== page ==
Agri-Next :-; Connecting Agricultural Community for Better Farming; Pakistan's Largest Agri Web Portal

Connecting Agri-Community for Better Farming


Search from the largest Agri Info Bank


Pakissan Urdu

Home News Issues-Analysis Weather Fertilizer Page Agri Overview  Special Reports Agri Next Horticulture Crops Livestock Rice Wheat Cotton Citrus


Issues & Analysis


Agriculture subsidies: Pakistan versus India
 By  BR Research

Agriculture subsidies: Pakistan versus India:-Pakissan.comPakistan is currently contemplating to grant non-discriminatory nation status (equivalent to MFN status) to India in its bilateral trade.

It is hoped that reciprocal gestures by India will lead to the shortening of its SAFTA Sensitive List and give access to Pakistani agricultural and textile products.

While simultaneously relaxing its non-tariff barriers that are applied more strictly on imports from Pakistan.

Presently, Pakistan maintains a Negative List with respect to imports from India.


This list includes 1,209 tariff lines. Despite this restriction, Indian exports to Pakistan were $2.06 billion compared to only $542 million exported by Pakistan to India in FY13.

Therefore, India enjoys a large trade surplus of $1.52 billion with respect to Pakistan.

Major Indian exports to Pakistan include cotton, oil cakes, vegetables, synthetic yarn, fabrics and chemicals. The share of agricultural exports to Pakistan was 55 percent.

There have also been years like FY11 when Pakistan imported $337 million worth of sugar from India. On the other hand, Pakistan's major exports to India in FY13 included minerals, dates, cement, chemicals and petroleum products.

The share of agricultural items to India was only 21 percent.

 Join us on Facebook

There has been a dramatic reversal in the pattern of trade between India and Pakistan. At the time of partition, Pakistans exports to India primarily comprised of agricultural products like cotton and wheat.

Now, India is the major exporter of Pakistan of agricultural commodities like cotton, vegetables, sugar, animal and poultry feed, etc.

What explains the fundamental change in relative comparative advantage in agriculture between the two countries? The view strongly put forward by the Farmers Associations of Pakistan is that this is primarily due to two factors.

First, India subsidizes its agriculture much more than Pakistan, thereby making it artificially competitive. Second, Pakistan provides little or no protection to its farmers though import tariffs.

 Join us on Twitter

Lets examine the validity of these two explanations below.

On the subsidy issue, the latest information, as of FY12, is that India subsidised fertiliser use (all types) to the tune of $15,171 million.

Other subsidies went to irrigation ($6,303 million), electricity consumption by farmers ($7,326 million) and to other inputs like seed, tractors, crop insurance, etc ($8,832 million).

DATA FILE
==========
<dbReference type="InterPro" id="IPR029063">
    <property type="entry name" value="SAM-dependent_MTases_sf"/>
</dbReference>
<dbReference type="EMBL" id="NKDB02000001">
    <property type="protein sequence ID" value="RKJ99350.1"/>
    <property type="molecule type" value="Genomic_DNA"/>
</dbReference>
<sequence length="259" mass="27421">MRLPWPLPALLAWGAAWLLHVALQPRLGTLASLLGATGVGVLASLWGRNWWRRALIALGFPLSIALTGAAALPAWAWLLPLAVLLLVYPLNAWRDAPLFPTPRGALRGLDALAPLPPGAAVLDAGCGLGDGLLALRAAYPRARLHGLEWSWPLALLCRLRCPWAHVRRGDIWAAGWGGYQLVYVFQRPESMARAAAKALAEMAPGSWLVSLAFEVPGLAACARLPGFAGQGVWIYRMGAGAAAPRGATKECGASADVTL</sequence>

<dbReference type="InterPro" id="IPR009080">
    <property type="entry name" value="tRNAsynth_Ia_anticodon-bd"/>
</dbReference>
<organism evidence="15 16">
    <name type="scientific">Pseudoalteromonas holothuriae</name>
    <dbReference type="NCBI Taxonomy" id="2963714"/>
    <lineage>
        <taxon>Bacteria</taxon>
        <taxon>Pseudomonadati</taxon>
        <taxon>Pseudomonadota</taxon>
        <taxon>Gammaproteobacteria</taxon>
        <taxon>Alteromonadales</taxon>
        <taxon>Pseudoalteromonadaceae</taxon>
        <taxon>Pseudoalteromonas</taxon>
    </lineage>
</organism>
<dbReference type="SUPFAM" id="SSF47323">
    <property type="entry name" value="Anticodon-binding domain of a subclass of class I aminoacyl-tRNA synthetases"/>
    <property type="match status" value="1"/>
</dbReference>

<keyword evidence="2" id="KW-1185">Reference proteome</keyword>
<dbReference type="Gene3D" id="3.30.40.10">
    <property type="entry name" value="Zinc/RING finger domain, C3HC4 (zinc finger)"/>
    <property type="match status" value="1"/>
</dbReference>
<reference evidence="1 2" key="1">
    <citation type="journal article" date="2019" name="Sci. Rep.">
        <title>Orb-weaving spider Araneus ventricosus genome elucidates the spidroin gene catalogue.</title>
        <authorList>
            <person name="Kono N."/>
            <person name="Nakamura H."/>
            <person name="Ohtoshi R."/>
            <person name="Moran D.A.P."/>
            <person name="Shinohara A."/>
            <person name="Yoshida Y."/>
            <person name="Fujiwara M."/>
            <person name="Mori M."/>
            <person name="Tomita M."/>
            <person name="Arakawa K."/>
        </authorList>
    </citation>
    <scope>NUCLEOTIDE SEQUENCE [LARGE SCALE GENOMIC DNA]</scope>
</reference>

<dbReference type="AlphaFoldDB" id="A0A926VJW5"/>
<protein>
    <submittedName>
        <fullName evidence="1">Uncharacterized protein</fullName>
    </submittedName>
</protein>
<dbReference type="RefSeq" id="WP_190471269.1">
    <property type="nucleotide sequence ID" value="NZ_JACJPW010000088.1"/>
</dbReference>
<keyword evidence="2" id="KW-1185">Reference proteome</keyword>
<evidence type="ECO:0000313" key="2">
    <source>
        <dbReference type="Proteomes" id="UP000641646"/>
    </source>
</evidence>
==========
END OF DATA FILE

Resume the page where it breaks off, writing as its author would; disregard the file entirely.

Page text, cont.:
The total agricultural subsidy bill for India in FY12 is estimated at $37,362 million, equivalent to 2.2 percent of the GDP.

The corresponding estimates for subsidies in Pakistan in FY12 are $356 million on fertiliser (net of the GST on the input). Other subsidies are for irrigation ($193 million), electricity and others ($342 million).

The total subsidy aggregates to $897 million, which is 0.4 percent of the GDP. Therefore, controlling for the size of the economy, Indian subsidies to agriculture are over five times as much as of Pakistan.

Consequently, yields are somewhat higher by 10 to 27 percent in many crops.

The second explanation is also valid. Pakistans imports of cotton, tomatoes and onions are all importable duty free from any source, including India. This is primarily due to strong trading and industrial lobbies in the country.

The cost of production of different crops in India is about 10 to 15 percent lower on average than in Pakistan; mainly due to substantially larger subsidies.

Clearly, if a level playing field is to be provided to Pakistani farmers, then there is a strong case for introduction of a minimum MFN duty on agricultural products of 10 to 15 percent.

In addition, Pakistan must emphasise to India that the trade imbalance has been magnified by the fact that many of its potential exports to India, of agricultural products and textiles especially, are in Indias Sensitive List of SAFTA.

Also, both countries must ensure that all non-tariff barriers are not applied in a discriminatory manner towards each other.

March, 2014

Source:  Business Recorder;


Main Page | News  | Global News  |  Issues/Analysis  |  Weather  | Crop/ Water Update  |  Agri Overview   |  Agri Next  |  Special Reports  |  Consultancies
All About   Crops Fertilizer Page  |  Farm Inputs  |  Horticulture  |  Livestock/ Fisheries
Interactive  Pak APIN  | Feed Back  | Links
Site Info  
Search | Ads | Pakissan Panel


2001 - 2017 All Rights Reserved.